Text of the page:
Oliver Stone visited Stephen Colbert’s “Late Show” Monday night and had to answer some tough questions. The director has gotten some heat recently for his four-part documentary about Vladimir Putin — “The Putin Interviews” — which airs in one-hour installments on consecutive nights through Thursday. If the glimpse so far is any indication, the Oscar winner lobbed a lot of softballs at the Russian leader and took the dictator’s words at face value.

Colbert, on the other hand, was a ruthless interrogator. In a short clip that ran before the interview, Putin claimed his country would never interfere in another country’s domestic affairs, to which Stone responded, “Thank you, sir. We’ll see you tomorrow.”

Colbert pressed Stone on the moment, wondering why he didn’t push harder.

“You have to be polite,” Stone insisted before throwing in some other facts to bolster his argument: It was a two-year deal, and Putin is a very busy man.

“But no follow up on that question?” Colbert asked. “That doesn’t seem like an interview, that seems like an opportunity for him to merely propagandize.”

Stone insisted the fourth hour will be more hard-hitting.

Russian President Vladimir Putin and film director Oliver Stone in the four-part documentary “The Putin Interviews.” (Komandir/Courtesy of Showtime)

The interview got more awkward from there, especially when the audience started revolting against Stone’s earnest responses.

When Colbert asked what about the documentary is most surprising, Stone responded, “I think devoted to his country and I’m amazed at his calmness, his courtesy — he never really said anything bad about anybody and, I mean, he’s been through a lot. He’s been insulted and abused …”

At this point groans and incredulous laughter started rising in the audience.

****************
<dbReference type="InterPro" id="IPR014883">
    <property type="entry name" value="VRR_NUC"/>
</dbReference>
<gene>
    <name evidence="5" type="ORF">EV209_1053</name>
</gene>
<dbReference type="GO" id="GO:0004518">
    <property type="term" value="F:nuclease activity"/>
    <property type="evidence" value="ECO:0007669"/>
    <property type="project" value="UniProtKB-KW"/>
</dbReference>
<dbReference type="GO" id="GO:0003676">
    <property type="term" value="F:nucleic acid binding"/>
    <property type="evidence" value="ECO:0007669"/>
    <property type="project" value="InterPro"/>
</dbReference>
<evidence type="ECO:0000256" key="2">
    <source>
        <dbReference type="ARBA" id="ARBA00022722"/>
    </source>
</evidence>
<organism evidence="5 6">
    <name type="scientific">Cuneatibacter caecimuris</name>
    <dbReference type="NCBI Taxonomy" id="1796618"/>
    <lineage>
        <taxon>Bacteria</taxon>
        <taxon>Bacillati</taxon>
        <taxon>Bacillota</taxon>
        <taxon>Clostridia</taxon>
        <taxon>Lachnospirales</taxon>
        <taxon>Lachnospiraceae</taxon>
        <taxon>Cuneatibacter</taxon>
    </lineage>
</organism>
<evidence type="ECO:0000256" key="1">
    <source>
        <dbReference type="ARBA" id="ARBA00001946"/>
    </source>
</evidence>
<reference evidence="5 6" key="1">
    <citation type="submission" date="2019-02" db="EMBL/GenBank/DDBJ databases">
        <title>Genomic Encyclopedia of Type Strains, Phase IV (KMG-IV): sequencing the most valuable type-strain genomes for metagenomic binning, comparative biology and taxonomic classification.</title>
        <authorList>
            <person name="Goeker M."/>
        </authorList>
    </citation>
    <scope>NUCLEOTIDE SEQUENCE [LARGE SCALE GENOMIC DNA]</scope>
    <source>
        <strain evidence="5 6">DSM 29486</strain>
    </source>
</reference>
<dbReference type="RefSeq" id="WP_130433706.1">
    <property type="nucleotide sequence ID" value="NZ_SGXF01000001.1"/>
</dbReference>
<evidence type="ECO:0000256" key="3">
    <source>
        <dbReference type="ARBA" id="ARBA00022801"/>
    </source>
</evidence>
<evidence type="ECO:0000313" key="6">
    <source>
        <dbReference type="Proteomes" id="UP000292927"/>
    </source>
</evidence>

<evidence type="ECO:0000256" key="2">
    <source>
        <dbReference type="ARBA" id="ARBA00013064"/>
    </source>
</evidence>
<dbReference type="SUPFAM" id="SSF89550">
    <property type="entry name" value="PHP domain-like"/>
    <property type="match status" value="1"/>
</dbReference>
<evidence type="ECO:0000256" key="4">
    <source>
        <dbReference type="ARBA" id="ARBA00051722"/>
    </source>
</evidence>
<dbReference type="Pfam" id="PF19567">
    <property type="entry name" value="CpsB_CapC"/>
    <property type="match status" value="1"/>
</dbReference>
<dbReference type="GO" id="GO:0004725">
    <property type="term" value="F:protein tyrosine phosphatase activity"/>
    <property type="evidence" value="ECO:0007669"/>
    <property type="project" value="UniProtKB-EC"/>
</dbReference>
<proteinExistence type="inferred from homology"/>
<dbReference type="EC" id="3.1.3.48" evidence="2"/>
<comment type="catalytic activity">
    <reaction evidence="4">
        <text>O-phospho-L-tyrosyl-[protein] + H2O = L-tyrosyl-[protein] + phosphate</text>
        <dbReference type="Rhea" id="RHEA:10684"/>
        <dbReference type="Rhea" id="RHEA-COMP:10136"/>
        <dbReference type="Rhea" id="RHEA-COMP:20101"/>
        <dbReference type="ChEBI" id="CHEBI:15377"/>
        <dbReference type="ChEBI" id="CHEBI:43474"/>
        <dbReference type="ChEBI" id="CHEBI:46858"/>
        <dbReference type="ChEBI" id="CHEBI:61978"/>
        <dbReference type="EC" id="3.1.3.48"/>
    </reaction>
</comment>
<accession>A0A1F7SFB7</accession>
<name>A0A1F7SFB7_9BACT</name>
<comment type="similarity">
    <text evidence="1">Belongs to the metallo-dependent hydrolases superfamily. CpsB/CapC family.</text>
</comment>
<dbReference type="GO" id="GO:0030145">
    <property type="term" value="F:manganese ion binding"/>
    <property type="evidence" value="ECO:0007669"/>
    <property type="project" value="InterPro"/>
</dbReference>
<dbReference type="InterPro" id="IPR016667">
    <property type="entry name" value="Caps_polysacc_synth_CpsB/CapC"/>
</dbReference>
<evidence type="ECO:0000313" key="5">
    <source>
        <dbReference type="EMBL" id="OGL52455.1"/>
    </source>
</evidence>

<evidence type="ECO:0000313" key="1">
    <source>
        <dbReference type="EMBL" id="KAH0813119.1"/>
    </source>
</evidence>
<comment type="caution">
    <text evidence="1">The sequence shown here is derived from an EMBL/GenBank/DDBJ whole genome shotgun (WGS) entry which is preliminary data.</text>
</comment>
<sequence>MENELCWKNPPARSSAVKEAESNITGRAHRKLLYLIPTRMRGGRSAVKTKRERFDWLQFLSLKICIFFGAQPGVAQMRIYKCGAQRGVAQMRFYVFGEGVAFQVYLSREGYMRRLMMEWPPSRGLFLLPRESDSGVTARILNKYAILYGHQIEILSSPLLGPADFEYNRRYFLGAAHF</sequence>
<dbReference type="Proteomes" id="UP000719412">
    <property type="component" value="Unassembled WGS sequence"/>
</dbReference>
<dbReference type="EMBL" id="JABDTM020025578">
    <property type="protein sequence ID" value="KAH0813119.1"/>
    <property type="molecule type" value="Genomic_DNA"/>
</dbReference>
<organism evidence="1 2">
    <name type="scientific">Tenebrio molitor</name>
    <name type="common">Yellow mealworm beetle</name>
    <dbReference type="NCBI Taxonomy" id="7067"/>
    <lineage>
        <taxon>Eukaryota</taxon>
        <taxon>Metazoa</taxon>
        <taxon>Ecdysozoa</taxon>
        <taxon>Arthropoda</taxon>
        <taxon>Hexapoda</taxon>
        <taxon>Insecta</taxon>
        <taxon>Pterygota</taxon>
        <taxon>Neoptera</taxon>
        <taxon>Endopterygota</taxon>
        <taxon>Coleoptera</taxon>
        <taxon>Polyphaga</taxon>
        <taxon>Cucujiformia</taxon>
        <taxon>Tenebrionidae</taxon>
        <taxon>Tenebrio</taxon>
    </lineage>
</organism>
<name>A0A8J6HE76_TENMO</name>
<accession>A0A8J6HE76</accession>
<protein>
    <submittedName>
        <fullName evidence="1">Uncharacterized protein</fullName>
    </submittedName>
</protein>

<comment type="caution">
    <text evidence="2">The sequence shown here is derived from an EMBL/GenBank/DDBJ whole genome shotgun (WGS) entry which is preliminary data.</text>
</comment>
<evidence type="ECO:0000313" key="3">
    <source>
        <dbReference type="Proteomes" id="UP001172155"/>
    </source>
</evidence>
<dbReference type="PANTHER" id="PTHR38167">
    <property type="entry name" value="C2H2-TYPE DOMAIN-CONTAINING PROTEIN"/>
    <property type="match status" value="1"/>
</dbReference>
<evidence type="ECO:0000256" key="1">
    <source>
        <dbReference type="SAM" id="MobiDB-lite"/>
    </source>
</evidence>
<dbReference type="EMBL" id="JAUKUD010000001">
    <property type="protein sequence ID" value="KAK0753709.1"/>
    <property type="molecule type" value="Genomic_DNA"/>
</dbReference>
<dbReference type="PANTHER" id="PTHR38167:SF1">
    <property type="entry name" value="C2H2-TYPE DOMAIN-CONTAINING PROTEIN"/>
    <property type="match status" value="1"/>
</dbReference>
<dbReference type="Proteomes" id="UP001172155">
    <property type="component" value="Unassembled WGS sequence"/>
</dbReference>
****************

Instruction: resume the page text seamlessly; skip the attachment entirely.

“Abused by the press, in the media,” Stone clarified, which only turned the smattering of laughter into a louder roar.

The director was distracted but seemed resolved to press on, even after Colbert asked if there was anything — anything — negative Stone would say about Putin. “Or does he have your dog in a cage someplace?” Colbert asked, prompting whooping and clapping.

“What is wrong with detente with Russia?” Stone asked, seemingly frustrated. “Why would you be against it? I don’t understand this mentality.”

But this is an oppressive leader, Colbert insisted, one who suppresses freedom of the press. Given Stone’s staunch views about free speech, it seems odd that he has so much compassion for a man accused of killing adversarial journalists.

“Listen, no question, he’s a social conservative,” Stone said.

More snickering.

“I don’t know why you’re laughing,” Stone said, fed up.

“Because it seems like a mild description,” Colbert explained.

Stone got the chance for one final plug for the documentary, promising plenty of questions about the American election, if only people will sit “patiently” through the four hours.

Maybe that fourth hour really will redeem him. But then he added: “Has [Putin] murdered a man? I wouldn’t know how to ask him that question. I’ve looked at the evidence, too, and if I believed it, I’d go after him.”

Hmmmm. Colbert probably had plenty of retorts, but time was up. They’d just have to agree to disagree.